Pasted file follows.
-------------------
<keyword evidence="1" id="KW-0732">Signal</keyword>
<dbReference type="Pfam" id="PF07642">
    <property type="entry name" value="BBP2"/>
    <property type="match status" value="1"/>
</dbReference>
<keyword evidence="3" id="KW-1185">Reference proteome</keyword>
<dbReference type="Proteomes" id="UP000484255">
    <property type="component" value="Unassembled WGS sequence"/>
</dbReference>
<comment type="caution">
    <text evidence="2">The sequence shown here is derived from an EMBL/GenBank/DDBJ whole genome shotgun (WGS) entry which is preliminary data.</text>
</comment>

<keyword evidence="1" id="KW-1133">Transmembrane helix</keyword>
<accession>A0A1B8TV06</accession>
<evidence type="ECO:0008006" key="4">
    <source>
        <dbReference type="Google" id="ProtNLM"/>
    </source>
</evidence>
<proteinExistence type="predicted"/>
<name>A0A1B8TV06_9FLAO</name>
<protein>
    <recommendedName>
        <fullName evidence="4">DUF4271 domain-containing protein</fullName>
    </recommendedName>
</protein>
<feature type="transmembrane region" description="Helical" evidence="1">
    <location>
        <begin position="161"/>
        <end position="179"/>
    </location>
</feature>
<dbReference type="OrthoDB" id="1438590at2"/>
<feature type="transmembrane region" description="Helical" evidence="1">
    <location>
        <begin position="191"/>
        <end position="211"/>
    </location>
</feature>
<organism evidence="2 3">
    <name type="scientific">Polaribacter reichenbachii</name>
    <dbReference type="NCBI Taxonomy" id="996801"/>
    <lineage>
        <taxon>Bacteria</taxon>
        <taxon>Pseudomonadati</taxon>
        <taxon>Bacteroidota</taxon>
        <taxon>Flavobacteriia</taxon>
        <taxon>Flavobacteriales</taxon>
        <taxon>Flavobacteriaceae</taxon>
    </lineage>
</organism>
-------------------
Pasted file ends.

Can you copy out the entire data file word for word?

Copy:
<keyword evidence="1" id="KW-0732">Signal</keyword>
<dbReference type="Pfam" id="PF07642">
    <property type="entry name" value="BBP2"/>
    <property type="match status" value="1"/>
</dbReference>
<keyword evidence="3" id="KW-1185">Reference proteome</keyword>
<dbReference type="Proteomes" id="UP000484255">
    <property type="component" value="Unassembled WGS sequence"/>
</dbReference>
<comment type="caution">
    <text evidence="2">The sequence shown here is derived from an EMBL/GenBank/DDBJ whole genome shotgun (WGS) entry which is preliminary data.</text>
</comment>

<keyword evidence="1" id="KW-1133">Transmembrane helix</keyword>
<accession>A0A1B8TV06</accession>
<evidence type="ECO:0008006" key="4">
    <source>
        <dbReference type="Google" id="ProtNLM"/>
    </source>
</evidence>
<proteinExistence type="predicted"/>
<name>A0A1B8TV06_9FLAO</name>
<protein>
    <recommendedName>
        <fullName evidence="4">DUF4271 domain-containing protein</fullName>
    </recommendedName>
</protein>
<feature type="transmembrane region" description="Helical" evidence="1">
    <location>
        <begin position="161"/>
        <end position="179"/>
    </location>
</feature>
<dbReference type="OrthoDB" id="1438590at2"/>
<feature type="transmembrane region" description="Helical" evidence="1">
    <location>
        <begin position="191"/>
        <end position="211"/>
    </location>
</feature>
<organism evidence="2 3">
    <name type="scientific">Polaribacter reichenbachii</name>
    <dbReference type="NCBI Taxonomy" id="996801"/>
    <lineage>
        <taxon>Bacteria</taxon>
        <taxon>Pseudomonadati</taxon>
        <taxon>Bacteroidota</taxon>
        <taxon>Flavobacteriia</taxon>
        <taxon>Flavobacteriales</taxon>
        <taxon>Flavobacteriaceae</taxon>
    </lineage>
</organism>